BOSTON — Consumer Financial Protection Bureau Director Richard Cordray told credit unions Thursday during his general session address at NAFCU’s Annual Conference that in some respects, they’d be worse off without the bureau.
“Congress provided that the new requirements of Title XIV of Dodd-Frank would have taken effect on their own terms in the absence of implementing rules issued by the deadline, which would have been in January 2013, six months ago,” he said.
“And the statutory provisions were much less responsive to the special circumstances of smaller creditors, such as credit unions, than our rules have turned out to be. So, in important ways, the Consumer Financial Protection Bureau has been a very positive force for credit unions on these issues,” the CFPB director said.
Also at NAFCU Annual Conference:
- 4 Big Things from Confab
- Becker Calls it a Wrap
- Dollar Says Let Golden Goose Live
- Matz Reveals New Risk Rule
- Thursday in Pictures
- Non-Interest Income Balance
- Berger Promises Training Boost
- Beantown Vox Populi
- Wednesday in Pictures
- Non-QMs Offer Opportunity
- Managing Outsourced Collections
- Losing Money at Loan Closings
- New Officers for 2013-2014
In his lunchtime address, the regulator reviewed recent mortgage rules issued by the CFPB and amendments to those rules that exempt small lenders. And, as he has done in past credit union industry speaking engagements, Cordray encouraged the financial cooperatives to make mortgages that don’t meet qualified mortgage standards.
“We have tried to ensure that the risk differential between those categories is not substantial, and we have conservatively estimated that the potential liability cost associated with making non-QM loans would add less than one-eighth of a point to the interest rate,” he said.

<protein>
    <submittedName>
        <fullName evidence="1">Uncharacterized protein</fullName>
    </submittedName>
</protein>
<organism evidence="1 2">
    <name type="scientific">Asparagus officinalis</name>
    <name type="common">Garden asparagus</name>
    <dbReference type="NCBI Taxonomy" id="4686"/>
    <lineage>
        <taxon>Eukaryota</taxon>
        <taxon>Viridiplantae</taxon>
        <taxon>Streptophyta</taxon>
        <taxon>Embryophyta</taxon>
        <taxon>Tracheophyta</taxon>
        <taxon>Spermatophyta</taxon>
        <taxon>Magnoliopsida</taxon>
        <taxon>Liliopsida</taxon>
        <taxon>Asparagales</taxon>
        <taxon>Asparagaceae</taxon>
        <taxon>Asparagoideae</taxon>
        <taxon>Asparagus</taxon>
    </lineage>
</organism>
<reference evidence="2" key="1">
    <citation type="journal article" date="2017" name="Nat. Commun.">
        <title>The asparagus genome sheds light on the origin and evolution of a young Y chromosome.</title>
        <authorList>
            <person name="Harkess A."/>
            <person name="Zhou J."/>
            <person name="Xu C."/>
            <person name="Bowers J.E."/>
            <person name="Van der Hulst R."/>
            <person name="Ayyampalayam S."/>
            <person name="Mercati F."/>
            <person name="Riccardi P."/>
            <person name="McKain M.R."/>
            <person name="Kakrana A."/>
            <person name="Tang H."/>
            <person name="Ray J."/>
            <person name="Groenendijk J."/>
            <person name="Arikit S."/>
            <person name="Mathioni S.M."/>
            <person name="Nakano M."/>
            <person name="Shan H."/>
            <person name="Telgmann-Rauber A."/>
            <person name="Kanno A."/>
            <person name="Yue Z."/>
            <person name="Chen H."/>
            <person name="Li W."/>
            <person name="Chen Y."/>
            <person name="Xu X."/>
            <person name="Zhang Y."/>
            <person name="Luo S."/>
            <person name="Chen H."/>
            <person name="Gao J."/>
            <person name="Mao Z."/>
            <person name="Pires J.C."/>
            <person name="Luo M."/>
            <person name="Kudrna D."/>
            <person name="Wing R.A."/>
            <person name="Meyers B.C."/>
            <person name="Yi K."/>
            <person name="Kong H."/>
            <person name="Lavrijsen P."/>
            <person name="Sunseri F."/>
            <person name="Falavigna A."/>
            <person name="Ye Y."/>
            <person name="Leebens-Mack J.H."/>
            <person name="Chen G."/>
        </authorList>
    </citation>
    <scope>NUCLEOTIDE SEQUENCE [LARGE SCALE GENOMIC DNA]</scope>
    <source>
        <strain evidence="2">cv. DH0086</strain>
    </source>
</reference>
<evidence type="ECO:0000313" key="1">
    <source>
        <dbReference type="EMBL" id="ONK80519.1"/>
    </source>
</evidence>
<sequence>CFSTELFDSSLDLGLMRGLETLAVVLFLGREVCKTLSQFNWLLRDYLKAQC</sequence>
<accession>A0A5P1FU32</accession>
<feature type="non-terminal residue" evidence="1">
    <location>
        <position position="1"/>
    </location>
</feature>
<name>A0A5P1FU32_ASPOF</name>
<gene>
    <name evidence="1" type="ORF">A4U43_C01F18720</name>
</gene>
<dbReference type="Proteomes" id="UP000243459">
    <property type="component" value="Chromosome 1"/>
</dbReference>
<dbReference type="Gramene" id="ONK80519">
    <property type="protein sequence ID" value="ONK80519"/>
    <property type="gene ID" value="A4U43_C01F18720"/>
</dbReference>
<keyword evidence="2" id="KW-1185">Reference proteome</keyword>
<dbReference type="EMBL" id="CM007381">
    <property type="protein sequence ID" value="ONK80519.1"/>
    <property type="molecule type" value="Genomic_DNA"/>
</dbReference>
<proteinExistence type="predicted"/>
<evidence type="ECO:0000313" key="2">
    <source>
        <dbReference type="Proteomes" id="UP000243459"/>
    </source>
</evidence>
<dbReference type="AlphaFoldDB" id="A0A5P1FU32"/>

“We did this so that credit unions and other responsible lenders can continue to make traditional relationship loans regardless of how they are classified for purposes of the Ability-to-Repay rule.”
Cordray noted that credit unions continue to feel anxious about qualified mortgage standards, and offered assistance from the CFPB to discuss and analyze the issues in more detail.
He also announced he will he will participate with NAFCU in one or more conference calls to discuss non-QM loans and credit union reluctance to make them.
Cordray repeatedly praised credit unions and their high underwriting and service standards during his speech, and also told his audience that earlier in the day, he had toured the National Credit Union Museum in Manchester, N.H.
He said he was impressed by the origins of the credit union movement and the closeness of credit unions to underserved Americans who nonetheless needed comfort security and safety for their money.